Chicago Med’s latest episode leaned too much into romance

CHICAGO MED -- "Too Close to the Sun" Episode 508 -- Pictured: S. Epatha Merkerson as Sharon Goodwin -- (Photo by: Adrian Burrows/NBC)
CHICAGO MED -- "Too Close to the Sun" Episode 508 -- Pictured: S. Epatha Merkerson as Sharon Goodwin -- (Photo by: Adrian Burrows/NBC) /

Chicago Med has evolved greatly in season 5, but this week’s episode pulled the show too much into romantic drama and away from the medicine.

There have been a lot of changes on Chicago Med over the last two seasons, but none has been more notable than the show’s increased emphasis on romance—and the drama that comes with it.

SPOILER ALERT: This article contains spoilers for the most recent episode of Chicago Med.

Wednesday’s episode “Too Close to the Sun” showed how the series has moved from a medical drama with personal subplots, to a series where the medicine is tied up in the romantic issues and affairs of the hospital staff.

The main storyline involved Maggie Lockwood (Marlyne Barrett) finding out that her latest love interest was going to die—a man she’d met just the episode before. Someone the show told us she had slept with, or at least fooled around with, within hours of meeting him.

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Yet the writers were already prepared to have something terrible happen to him. And Maggie was already so upset that the normally upstanding nurse committed a felony—forging Dr. Natalie Manning’s (Torrey DeVitto) signature to get her boyfriend out of the hospital.

Meanwhile, Chicago Med established a new love triangle between Dr. Ethan Choi (Brian Tee), April Sexton (Yaya DaCosta), and Dr. Crockett Marcel (Dominic Rains).

After Marcel tried to kiss April last week—a moment that already felt awkward—this week viewers had Choi looking suspiciously on at April and Crockett’s conversation.

Sharon Goodwin’s (S. Epatha Merkerson) only real storyline is that she’s seeing her ex-husband again, while Manstead fans have themselves caught in the same cycle of the duo splitting up and dating other people; this time, the person stuck in the middle is med student Elsa Curry (Molly Bernard), who’s taken a liking to Will—something which, again, only came up an episode ago.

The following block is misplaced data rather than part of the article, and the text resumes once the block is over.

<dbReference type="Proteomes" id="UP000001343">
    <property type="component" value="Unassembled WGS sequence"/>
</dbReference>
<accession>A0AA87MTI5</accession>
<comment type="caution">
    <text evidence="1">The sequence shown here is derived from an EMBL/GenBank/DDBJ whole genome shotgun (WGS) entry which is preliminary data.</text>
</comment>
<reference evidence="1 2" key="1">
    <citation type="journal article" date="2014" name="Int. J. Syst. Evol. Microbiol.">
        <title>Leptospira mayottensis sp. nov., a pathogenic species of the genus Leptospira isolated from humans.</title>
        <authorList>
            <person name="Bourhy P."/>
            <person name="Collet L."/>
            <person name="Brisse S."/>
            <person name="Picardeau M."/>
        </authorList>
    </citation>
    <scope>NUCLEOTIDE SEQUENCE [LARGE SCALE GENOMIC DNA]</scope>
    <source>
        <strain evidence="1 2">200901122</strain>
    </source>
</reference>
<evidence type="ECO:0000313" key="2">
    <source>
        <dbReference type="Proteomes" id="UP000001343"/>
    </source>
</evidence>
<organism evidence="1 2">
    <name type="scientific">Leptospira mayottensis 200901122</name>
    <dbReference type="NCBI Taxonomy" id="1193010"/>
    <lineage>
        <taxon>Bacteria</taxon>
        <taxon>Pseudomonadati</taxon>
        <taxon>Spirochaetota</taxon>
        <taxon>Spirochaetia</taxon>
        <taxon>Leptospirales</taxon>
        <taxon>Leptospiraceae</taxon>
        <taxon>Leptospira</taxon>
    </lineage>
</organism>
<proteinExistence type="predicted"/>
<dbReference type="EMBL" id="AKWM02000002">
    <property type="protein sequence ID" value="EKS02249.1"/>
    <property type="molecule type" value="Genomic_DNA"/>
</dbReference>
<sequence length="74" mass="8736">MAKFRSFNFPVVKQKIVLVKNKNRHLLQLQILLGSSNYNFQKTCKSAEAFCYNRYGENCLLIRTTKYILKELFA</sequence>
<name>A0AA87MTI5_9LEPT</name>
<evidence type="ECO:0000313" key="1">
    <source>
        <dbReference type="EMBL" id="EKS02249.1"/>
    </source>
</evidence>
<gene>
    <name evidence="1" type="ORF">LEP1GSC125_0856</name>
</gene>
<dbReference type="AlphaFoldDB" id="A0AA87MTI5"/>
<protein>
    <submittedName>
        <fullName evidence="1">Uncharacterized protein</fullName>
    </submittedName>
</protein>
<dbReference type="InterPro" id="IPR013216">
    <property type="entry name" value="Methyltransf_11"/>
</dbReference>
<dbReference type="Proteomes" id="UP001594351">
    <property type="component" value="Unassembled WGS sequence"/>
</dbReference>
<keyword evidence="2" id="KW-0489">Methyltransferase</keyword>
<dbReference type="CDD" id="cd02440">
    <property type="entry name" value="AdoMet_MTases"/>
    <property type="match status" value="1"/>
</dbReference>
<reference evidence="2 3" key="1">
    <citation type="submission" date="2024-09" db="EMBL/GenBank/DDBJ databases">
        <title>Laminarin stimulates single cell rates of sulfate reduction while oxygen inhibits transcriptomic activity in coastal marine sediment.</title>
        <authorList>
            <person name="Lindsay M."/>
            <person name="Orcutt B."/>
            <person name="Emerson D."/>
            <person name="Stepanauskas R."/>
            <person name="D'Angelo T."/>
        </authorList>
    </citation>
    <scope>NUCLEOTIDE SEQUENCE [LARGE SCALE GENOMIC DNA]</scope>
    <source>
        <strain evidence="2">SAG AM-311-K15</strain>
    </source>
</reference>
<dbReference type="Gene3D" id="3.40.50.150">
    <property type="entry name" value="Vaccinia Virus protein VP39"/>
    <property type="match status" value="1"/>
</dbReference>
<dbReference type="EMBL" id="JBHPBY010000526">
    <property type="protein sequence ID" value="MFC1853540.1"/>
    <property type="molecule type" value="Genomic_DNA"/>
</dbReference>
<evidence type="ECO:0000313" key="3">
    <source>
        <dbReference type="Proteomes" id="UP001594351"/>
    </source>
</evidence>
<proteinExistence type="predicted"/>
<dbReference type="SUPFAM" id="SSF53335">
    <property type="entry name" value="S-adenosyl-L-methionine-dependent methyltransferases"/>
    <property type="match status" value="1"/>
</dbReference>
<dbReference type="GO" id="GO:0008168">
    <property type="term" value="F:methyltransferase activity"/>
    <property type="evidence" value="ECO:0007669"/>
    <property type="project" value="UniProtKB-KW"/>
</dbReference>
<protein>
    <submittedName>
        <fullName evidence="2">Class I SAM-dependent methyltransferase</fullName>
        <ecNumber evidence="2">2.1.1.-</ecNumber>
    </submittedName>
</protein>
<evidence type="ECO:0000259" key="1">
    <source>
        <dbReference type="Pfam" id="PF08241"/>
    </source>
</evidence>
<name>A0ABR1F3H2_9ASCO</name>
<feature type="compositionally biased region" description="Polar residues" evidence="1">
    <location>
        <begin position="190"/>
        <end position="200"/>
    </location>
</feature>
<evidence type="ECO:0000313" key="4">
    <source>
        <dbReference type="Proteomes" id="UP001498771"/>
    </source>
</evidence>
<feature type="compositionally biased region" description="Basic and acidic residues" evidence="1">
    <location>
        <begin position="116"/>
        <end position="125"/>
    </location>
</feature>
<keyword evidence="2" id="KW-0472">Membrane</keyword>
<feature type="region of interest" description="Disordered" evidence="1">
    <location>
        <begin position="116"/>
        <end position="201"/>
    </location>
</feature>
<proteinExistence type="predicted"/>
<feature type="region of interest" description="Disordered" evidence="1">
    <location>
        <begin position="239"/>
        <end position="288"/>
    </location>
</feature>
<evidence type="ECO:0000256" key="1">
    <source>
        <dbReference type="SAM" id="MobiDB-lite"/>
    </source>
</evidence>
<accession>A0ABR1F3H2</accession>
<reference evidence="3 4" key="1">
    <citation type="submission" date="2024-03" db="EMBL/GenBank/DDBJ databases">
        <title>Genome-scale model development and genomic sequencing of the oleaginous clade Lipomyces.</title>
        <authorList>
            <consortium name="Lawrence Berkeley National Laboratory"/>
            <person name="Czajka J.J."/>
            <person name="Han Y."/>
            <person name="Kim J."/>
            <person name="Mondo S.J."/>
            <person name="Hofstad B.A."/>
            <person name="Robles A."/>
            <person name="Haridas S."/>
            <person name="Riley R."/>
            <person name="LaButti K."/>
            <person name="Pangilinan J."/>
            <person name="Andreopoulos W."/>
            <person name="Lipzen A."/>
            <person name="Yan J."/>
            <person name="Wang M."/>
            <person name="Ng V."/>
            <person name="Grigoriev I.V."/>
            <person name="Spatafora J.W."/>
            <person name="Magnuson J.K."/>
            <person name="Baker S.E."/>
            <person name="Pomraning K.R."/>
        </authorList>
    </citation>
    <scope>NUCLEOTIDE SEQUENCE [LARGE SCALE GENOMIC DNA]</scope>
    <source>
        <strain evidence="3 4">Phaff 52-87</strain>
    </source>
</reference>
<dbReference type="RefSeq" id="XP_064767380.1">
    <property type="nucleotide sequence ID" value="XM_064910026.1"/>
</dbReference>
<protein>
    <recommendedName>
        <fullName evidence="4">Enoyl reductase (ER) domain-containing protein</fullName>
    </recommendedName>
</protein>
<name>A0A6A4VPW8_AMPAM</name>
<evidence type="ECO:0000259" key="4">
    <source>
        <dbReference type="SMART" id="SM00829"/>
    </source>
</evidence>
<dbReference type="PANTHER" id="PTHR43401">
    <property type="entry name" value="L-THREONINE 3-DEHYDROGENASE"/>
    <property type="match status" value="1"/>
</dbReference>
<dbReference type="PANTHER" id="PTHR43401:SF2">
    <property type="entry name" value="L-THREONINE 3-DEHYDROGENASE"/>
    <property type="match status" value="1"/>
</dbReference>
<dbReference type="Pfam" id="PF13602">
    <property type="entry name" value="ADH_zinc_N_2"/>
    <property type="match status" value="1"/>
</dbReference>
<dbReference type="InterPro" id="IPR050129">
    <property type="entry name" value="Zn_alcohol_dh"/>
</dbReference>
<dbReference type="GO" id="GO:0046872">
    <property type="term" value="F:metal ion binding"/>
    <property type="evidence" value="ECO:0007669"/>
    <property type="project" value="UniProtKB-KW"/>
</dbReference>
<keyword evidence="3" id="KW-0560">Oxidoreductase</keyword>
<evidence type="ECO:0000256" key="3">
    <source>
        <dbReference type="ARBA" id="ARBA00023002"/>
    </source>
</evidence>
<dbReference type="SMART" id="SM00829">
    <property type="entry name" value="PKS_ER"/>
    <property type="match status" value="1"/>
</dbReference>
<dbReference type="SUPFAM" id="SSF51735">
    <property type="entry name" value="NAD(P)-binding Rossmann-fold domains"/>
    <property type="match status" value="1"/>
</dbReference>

There are still medical storylines on the show, of course, but many of those stories are either tied in some way to a romantic subplot or feel like they’re being utilized to further a romantic subplot.

Romance and shipping have always been part of not only Chicago Med, but the entire One Chicago universe; that’s what separates these shows from, say, Dick Wolf‘s Law & Order brand. There’s no problem with getting into characters’ personal or romantic lives.

It’s when the drama has them acting differently, or feels like it’s pulling away from their actual jobs or is over the top, that it becomes an issue. And “Too Close to the Sun” hit too close to those three criteria.

The existing storylines, like Maggie’s cancer battle and Chexton’s desire to start a family, were interesting enough without piling romantic complications on top. Maggie doesn’t need to break ethics (and technically the law) for someone that she hardly knows, and the viewers know even less.

Crockett doesn’t need to be the third wheel in April’s relationship; in fact, there could have been a great friendship there, instead. Maybe that’s where it will end up, since the writers wouldn’t break Chexton up twice in three seasons—would they?

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But we don’t know, because Chicago Med has muddled its romantic waters so much. The love triangle has become fairly common around the hospital, particularly with Manstead, who seem to be on a never-ending cycle of breaking up, dating or having tension with other people, and getting back together.

Elsa’s sudden interest in Will is a great example. Where did it come from? The two haven’t interacted much in the season-plus she’s been on the show, so it feels sudden. But we know it must be romantic in nature, since Elsa was shown looking disappointed when Will’s paramedic date turned up.

The two characters could play well together, but it’s hard to say because we’ve not gotten to watch it develop—just like Maggie’s romance and whatever Crockett may feel toward April. The show is going for too much, too fast, and the end result was Wednesday’s episode that was all over the place.

Chicago Med has a good cast and interesting characters, and it can tell great medical stories and great platonic stories, if it chooses to. “Too Close to the Sun” was an example of how the show is different now, and it’s definitely not the same when it puts romance first.

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